It’s a question every parent asks themselves now and again, but one that I actively avoid.
Around the time that Ben’s condition became an official, professionally validated thing, I remember a whirling, sick feeling as I was wondering, “What does this mean? Will he go to college? Will he be able to live on his own? Have a ‘normal’ job, Have a committed relationship?”
These thoughts are common for many parents in that post-diagnosis period. Whether the realization sinks in slowly over time or a professional passes swift judgment, there’s a turning point where you say, “Okay. It’s official.” Where suddenly you feel like you’ve awoken in a different world.
But I know now that it’s not a different world. It’s the exact same world, and your child is the exact same child he was before someone attached a label, and you love him just as much as you did yesterday.
So I snapped myself out of that whirling, sick feeling by deciding that I would not speculate on Ben’s long-term future, but concentrate on the here and now.
This is not, let me tell you, my strong suit. I am a black belt in worse-case scenario generation. I actually enjoy planning and forecasting to the extent that I think I should list it on Facebook as an interest.
But I’ve been able to let go, for the most part, of worrying about Ben’s future.
I watched this piece that aired on Nightline about going through adolescence with Asperger’s. The video features profiles of Daniel, a college student and Noah, a middle school student and their struggles and successes with surviving adolescence on the spectrum.
After I watched it, I could not stop thinking about these two young men. I felt so drawn to both of them and was moved by how articulate and conversational they were – not what we’re generally led to expect of an individual on the autism spectrum. They struck me as kind and gentle souls – the type of people we need more of in the world.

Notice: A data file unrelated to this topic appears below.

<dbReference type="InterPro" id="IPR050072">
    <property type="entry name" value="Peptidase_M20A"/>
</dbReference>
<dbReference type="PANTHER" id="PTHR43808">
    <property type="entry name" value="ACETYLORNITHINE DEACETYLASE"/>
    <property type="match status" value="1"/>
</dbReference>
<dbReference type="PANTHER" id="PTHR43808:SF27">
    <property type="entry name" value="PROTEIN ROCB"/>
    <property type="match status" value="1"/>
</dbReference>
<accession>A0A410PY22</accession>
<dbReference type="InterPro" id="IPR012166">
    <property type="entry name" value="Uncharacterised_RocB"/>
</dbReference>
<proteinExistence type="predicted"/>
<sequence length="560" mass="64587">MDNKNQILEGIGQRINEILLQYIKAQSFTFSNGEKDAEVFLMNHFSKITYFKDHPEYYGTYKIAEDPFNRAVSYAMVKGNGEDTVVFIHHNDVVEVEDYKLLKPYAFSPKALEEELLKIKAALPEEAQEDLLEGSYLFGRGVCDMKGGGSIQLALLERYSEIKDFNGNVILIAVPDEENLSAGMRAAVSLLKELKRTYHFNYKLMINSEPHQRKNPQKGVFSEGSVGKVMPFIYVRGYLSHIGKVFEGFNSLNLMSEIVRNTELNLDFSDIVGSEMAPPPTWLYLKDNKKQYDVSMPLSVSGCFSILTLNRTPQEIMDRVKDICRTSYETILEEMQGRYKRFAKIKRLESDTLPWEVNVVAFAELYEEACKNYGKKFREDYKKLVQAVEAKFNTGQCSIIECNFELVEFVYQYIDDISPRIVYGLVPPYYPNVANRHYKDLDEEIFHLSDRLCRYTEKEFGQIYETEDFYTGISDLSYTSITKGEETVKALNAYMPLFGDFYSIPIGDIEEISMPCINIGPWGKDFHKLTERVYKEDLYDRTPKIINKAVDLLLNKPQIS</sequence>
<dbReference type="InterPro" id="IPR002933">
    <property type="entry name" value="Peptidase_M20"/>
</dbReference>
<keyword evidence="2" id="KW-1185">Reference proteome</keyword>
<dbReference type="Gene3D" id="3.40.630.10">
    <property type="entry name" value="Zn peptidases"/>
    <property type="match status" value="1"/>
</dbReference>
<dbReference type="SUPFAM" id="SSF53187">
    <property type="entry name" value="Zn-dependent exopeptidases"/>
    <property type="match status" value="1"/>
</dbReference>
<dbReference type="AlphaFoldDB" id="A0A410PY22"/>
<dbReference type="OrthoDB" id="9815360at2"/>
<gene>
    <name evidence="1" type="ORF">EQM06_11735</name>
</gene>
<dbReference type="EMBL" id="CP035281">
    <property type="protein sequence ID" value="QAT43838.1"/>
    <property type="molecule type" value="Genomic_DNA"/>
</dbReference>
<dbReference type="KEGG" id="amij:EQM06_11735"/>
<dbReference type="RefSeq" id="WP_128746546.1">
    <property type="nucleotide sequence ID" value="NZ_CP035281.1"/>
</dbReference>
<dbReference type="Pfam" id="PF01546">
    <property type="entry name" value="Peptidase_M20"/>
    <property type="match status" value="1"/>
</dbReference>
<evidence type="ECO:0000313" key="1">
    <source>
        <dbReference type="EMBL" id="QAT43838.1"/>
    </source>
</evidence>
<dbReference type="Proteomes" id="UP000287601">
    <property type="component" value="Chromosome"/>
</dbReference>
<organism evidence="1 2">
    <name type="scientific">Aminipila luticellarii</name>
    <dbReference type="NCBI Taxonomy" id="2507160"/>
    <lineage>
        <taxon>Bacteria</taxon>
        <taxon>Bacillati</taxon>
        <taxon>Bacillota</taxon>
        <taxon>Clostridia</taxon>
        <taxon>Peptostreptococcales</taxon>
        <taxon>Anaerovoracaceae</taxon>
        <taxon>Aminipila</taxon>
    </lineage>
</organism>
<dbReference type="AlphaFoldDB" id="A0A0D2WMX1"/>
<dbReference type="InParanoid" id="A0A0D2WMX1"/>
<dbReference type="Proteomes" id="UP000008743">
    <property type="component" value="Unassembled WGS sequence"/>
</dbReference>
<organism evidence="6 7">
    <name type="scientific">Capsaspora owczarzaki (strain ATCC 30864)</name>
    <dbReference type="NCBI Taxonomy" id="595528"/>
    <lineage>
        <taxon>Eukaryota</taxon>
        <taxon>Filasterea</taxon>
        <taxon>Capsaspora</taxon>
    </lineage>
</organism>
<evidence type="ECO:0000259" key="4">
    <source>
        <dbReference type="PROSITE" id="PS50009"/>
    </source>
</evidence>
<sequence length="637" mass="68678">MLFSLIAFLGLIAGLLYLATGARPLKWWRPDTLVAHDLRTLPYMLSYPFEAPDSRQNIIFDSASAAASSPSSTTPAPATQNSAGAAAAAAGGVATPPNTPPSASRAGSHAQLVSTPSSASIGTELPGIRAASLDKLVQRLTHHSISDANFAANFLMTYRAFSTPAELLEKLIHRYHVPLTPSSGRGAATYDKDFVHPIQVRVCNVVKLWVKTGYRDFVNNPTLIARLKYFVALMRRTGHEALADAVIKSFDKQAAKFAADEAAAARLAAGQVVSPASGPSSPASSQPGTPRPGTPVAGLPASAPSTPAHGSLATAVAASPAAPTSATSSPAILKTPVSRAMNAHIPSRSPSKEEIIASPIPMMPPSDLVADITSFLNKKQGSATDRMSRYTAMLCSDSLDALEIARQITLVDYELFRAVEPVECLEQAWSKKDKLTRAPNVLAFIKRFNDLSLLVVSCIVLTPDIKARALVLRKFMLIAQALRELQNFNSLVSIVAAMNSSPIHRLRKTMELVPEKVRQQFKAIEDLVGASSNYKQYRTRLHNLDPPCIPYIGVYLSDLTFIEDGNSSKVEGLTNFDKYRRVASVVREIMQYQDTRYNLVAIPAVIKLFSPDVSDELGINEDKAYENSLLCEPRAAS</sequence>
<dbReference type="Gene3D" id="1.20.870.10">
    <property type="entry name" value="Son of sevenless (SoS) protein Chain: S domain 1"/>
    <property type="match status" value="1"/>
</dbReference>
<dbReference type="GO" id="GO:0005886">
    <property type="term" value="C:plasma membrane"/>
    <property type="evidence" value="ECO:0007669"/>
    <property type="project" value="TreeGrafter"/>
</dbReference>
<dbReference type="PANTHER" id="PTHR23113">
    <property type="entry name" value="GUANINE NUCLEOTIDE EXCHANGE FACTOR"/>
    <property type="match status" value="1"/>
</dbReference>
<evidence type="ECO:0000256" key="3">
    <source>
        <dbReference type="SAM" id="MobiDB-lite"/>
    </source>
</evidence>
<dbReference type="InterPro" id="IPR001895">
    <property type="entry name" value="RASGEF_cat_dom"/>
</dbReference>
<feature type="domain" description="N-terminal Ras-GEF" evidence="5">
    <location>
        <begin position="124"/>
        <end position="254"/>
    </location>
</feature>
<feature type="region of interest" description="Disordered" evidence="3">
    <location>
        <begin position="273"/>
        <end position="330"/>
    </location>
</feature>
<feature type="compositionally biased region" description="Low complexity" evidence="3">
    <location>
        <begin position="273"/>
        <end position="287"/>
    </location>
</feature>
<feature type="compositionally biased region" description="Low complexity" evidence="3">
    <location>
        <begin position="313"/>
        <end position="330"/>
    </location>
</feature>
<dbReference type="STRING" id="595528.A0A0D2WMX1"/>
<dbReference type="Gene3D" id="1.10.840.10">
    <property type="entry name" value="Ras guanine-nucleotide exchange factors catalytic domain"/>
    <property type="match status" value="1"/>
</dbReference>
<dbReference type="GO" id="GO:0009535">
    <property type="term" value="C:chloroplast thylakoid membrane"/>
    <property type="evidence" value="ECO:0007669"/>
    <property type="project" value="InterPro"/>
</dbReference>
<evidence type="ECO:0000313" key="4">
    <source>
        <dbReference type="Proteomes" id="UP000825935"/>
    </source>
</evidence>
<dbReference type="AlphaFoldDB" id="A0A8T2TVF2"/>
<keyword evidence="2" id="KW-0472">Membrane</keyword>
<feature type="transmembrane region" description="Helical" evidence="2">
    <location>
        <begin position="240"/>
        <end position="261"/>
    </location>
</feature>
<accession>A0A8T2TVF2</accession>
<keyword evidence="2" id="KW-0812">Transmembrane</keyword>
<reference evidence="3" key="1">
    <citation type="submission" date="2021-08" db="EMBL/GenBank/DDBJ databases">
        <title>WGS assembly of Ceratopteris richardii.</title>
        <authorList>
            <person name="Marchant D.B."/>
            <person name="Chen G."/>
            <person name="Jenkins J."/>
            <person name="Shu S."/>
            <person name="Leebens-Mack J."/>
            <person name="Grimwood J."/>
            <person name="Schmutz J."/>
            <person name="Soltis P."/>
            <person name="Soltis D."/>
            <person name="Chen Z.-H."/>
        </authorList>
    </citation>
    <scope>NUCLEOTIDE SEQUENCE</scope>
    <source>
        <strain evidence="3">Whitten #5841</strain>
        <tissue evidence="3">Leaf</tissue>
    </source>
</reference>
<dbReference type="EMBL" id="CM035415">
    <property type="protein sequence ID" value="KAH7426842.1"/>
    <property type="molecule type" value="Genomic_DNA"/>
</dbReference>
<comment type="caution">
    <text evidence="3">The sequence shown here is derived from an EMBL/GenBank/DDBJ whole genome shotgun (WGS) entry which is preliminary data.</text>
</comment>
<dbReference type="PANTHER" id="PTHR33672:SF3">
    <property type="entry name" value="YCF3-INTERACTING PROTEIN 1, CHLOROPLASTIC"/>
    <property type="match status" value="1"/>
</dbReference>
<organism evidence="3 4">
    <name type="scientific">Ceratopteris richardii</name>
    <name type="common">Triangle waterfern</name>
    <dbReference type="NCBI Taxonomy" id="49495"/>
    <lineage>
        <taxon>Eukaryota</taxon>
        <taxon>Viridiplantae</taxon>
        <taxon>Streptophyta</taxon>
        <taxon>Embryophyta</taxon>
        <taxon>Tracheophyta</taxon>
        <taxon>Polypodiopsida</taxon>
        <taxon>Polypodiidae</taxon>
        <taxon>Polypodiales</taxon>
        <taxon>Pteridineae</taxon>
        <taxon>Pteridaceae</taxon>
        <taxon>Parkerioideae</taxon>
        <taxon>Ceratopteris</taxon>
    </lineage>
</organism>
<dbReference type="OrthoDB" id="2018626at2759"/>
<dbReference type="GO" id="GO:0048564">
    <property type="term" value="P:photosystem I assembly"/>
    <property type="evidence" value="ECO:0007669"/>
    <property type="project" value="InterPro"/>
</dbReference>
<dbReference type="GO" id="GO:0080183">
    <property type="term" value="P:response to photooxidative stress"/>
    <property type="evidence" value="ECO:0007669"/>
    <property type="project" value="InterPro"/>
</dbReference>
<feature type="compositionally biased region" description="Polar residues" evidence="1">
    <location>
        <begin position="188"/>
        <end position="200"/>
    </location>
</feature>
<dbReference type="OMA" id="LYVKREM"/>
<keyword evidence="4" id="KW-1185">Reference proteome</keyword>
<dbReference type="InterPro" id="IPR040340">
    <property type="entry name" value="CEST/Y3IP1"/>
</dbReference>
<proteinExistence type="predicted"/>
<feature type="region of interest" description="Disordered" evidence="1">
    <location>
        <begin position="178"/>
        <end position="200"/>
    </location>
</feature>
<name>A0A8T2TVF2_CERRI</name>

But I also was immediately aware of those very subtle things that made them different.
Daniel and Noah are probably 80% similar to their peers and 20% different. But ratio might as well be flipped to 20/80 when it comes to how they are perceived in a world where conformity and perfection are expected.
I acknowledged – reluctantly - that I would probably pick out and focus on these differences, too, if I encountered an individual like them in the workplace, in a job interview, at a dinner party or other social gathering.
And I thought about the way I use to dread meetings with a programmer I worked with once (who now, in retrospect, I suspect has Asberger’s) because his constant, lengthy dives into unnecessary minutiae exhausted me and frustrated me. His inability to censor himself drove me crazy. I admit avoided him when I could.
And lately I’ve started wondering about Ben. Will people know, immediately, that there is something about him that does not conform? More importantly: will that limit him?
Or are the real limits really just my own perceptions and expectations for him?
The authors of two of the blogs that inspire me on a weekly basis, The Family Room and Good Fountain, each have posted on that same question, so there must be something in the air.
Here’s Susan of The Family Room:
When it comes to the whole "normal" thing, we've gotten a bit of a free pass up to this point. After all, a quirky four-year-old is cute. But an older child? An adult? That's an entirely different proposition. And so we are back to the eternal question of what is "quirkiness" (lovable eccentricity) versus "disorder" (off-putting). It's a value judgment, plain and simple.
Maybe with all of the mainstream media attention that autism is getting these days – autism now has its own day, after all, like Mothers and Flags - the world will be a gentler, more accepting place for Ben than it has been for Daniel and Noah. Maybe the world will be more able to embrace that quirkiness rather than seeing it as a disorder.
So at the moment, I’m still amused when Ben, for example, spins around in circles when he’s trying to listen intently as I describe the plan for the day. If he’s still doing that at 12, well, we’ll cross that bridge when we come to it.